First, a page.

Western Digital is better positioned for any potential downturn now that it's beefed up its in-house technology.

Back at the beginning of the decade, the company worked with outside providers to get key parts that make up the guts of a hard drive.

"They were basically an assembler of other people's technologies," Geenen said.

The company took an important step toward changing that in late 2003 when it bought Read-Rite, a company that had fallen into bankruptcy. It made the heads in a drive that read and write information on the spinning storage discs -- sort of like a two-way record needle.

The other big acquisition came just last September, when the company spent $1 billion on Komag, which makes the media, or the spinning discs that store information.

With these two technologies in-house, Western is on par with market-heavyweight Seagate, analysts say. The acquisitions also pad profit margins. For example, Komag could add another 3 percentage points to its already expanding gross margins, the company says.

Schwab says the moves "should allow them to bring future products faster to the market."

Western Digital already was doing that in the key laptop market.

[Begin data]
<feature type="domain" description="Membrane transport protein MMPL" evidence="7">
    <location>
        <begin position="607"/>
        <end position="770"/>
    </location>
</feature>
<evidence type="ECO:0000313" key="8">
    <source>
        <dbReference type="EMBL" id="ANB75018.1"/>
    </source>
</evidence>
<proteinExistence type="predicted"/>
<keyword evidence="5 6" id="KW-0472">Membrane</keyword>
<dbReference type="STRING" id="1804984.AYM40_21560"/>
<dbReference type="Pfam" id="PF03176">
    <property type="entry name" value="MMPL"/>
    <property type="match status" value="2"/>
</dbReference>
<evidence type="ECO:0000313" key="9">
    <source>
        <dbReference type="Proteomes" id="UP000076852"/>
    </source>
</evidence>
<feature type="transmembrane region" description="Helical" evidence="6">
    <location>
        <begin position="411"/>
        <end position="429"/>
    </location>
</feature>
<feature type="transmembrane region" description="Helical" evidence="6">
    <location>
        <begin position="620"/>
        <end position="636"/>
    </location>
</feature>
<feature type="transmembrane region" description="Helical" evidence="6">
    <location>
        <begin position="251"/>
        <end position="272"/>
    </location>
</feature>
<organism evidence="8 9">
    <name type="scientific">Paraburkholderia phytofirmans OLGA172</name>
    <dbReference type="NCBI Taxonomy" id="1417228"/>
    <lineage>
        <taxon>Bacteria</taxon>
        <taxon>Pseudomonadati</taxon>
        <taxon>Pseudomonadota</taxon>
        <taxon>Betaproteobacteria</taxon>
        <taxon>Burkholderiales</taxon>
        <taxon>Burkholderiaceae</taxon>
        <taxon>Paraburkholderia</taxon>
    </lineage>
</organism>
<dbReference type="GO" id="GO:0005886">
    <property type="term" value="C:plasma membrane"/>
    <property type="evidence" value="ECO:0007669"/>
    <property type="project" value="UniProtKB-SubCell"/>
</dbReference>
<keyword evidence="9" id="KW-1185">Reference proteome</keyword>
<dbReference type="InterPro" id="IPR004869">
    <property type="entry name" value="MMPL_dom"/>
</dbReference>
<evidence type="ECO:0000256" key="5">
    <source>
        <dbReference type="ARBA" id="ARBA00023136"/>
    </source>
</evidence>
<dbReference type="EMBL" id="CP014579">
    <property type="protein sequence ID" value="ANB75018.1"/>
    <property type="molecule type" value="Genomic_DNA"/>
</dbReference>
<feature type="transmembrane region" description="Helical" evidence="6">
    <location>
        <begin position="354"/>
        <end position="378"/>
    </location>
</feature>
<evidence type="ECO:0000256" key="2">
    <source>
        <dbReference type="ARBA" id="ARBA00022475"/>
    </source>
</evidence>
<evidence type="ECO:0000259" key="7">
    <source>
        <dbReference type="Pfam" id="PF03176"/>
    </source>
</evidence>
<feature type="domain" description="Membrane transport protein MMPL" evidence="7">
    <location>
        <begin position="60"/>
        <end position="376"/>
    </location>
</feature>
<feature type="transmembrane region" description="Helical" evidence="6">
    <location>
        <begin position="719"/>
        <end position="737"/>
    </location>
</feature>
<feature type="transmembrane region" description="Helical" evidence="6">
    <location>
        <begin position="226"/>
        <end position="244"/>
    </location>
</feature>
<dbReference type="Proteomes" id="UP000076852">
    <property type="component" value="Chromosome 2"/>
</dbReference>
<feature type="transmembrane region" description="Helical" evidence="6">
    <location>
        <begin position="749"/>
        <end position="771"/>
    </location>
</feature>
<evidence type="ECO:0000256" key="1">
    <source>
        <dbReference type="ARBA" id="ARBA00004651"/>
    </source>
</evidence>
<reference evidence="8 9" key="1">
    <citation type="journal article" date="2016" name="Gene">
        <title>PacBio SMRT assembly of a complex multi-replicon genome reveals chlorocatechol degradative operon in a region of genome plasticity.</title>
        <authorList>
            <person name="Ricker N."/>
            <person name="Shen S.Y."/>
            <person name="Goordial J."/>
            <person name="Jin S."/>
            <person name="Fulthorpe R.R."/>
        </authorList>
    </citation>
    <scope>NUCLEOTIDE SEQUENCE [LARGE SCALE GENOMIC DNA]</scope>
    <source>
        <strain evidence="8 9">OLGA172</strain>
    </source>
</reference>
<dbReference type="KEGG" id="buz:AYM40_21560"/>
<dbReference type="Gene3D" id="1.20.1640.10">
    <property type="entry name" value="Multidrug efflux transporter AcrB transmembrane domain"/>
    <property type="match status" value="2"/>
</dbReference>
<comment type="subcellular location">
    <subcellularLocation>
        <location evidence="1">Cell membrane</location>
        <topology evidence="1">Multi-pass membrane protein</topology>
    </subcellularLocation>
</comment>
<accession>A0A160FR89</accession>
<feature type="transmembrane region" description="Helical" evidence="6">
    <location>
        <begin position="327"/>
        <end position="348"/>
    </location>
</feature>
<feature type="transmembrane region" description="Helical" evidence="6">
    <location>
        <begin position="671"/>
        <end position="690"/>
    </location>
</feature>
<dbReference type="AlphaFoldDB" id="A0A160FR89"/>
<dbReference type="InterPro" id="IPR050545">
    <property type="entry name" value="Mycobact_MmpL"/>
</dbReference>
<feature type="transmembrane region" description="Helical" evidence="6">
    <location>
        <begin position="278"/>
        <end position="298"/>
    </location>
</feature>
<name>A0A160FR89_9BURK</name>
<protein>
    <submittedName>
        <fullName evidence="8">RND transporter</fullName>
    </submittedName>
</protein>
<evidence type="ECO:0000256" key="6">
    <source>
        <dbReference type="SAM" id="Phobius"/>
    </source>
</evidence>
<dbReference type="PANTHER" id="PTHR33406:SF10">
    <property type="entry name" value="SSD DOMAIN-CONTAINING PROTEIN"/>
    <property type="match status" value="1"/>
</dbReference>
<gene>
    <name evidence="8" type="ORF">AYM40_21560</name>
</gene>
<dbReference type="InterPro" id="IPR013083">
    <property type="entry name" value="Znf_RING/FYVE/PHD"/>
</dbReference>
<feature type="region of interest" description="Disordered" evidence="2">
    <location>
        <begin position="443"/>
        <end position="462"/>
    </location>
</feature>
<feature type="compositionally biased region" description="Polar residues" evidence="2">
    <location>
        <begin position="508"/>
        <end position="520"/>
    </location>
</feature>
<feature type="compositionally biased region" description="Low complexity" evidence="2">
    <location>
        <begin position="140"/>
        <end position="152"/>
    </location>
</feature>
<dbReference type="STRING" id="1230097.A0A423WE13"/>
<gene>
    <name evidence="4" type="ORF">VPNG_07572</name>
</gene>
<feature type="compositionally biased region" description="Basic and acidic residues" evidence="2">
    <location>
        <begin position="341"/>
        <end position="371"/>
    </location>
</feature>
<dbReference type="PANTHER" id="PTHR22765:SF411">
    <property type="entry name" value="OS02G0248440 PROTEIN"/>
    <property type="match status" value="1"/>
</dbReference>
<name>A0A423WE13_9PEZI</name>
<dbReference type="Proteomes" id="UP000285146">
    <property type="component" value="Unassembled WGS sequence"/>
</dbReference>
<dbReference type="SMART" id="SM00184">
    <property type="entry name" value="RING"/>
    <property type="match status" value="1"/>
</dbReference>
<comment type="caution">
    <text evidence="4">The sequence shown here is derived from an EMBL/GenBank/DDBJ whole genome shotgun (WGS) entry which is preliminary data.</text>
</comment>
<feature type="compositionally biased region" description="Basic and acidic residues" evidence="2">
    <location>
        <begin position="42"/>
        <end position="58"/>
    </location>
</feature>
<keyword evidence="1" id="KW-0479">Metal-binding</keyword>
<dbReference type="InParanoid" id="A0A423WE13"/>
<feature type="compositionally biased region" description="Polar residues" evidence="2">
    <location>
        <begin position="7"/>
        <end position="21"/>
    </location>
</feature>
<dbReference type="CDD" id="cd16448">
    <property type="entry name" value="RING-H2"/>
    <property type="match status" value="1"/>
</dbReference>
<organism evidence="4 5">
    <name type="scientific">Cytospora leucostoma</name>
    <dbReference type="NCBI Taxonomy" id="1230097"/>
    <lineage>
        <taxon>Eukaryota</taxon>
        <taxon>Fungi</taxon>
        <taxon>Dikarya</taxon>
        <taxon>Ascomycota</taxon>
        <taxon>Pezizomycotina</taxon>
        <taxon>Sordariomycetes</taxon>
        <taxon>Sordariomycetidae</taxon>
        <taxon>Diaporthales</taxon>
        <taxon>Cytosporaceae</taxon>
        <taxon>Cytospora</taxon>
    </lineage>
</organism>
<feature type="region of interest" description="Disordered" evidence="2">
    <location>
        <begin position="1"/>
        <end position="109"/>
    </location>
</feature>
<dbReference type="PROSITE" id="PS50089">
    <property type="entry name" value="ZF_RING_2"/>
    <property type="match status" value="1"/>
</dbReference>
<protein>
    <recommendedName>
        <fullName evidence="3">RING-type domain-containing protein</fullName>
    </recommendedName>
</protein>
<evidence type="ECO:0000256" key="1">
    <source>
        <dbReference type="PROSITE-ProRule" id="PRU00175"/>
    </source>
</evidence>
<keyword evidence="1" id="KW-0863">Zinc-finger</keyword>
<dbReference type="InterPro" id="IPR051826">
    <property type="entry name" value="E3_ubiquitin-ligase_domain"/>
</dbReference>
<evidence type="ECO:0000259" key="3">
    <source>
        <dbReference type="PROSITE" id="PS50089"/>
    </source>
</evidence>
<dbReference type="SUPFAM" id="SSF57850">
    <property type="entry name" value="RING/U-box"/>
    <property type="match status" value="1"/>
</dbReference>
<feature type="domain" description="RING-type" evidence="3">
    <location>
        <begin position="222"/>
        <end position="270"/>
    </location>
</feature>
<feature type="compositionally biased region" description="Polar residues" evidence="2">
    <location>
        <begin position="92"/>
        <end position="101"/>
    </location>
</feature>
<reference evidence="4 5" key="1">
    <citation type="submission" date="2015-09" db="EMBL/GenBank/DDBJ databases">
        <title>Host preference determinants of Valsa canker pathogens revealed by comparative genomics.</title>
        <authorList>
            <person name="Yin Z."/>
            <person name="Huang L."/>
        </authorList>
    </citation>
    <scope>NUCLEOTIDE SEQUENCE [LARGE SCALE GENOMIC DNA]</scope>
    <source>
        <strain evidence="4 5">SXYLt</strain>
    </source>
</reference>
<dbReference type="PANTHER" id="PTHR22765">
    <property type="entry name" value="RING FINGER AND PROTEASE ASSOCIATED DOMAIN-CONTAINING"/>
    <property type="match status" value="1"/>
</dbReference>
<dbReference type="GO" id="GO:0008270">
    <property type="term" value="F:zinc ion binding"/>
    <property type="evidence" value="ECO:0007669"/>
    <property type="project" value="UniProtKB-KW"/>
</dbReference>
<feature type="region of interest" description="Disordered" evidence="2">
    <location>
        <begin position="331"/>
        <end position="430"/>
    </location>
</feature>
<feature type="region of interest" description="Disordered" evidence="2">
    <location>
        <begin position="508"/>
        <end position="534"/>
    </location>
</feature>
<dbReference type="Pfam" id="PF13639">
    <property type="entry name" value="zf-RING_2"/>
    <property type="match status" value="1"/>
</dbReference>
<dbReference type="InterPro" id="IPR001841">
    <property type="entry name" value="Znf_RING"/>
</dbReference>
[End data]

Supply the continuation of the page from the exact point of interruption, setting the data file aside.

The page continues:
Geenen points out that the company was the first to introduce a laptop drive last spring that offered 250 gigabytes of capacity at a time when most hard drives were at less than 200. In the fall, Western Digital was the first to market with a 320 gigabyte drive.

Schwab notes Seagate should close the technology gap later in the year.

These drives haven't just been popular among a handful of geeks, but has helped fuel market share growth.

Its 2.5-inch hard drives, which are designed to fit inside laptop computers, grabbed 20% of the laptop market in the fourth quarter of 2007 compared with just 15% share in the third quarter, according to TrendFOCUS.

Not bad for a company that didn't even enter the hard-drive laptop market until 2004 -- a time when the market was beginning to show huge growth as more computer users went mobile. The market for laptop hard drives showed year-over-year unit growth of 47% in the fourth quarter and 8% sequential growth.

"They have taken the leadership mantle away for their competitors," Geenen said. "Twelve to 18 months ago that was almost unthinkable."

But this wasn't just all Western Digital's doing.

Price War

Earlier in 2007, Seagate, which had been on the technology forefront for most of the decade, pulled back on research spending on higher-capacity hard drives. There were growing fears of yet another industry price war, and Seagate didn't want to overspend at a time that its margins could shrink. But a drawn-out price war never materialized, leaving Western Digital in the driver's seat.

"It was just an opportunity for (Western Digital)," Miller said.

Western Digital isn't just leaving it to computer companies to target consumers. The company has found a hit with its "My Book" and "My Passport" external hard drives -- whose names reflect their sleek appearance. They target people who need extra hard drive space to back up digital files, such as movie clips and songs.

Two years ago these branded products made up just 5% of overall sales. Today, they make up 18% of hard drive revenue.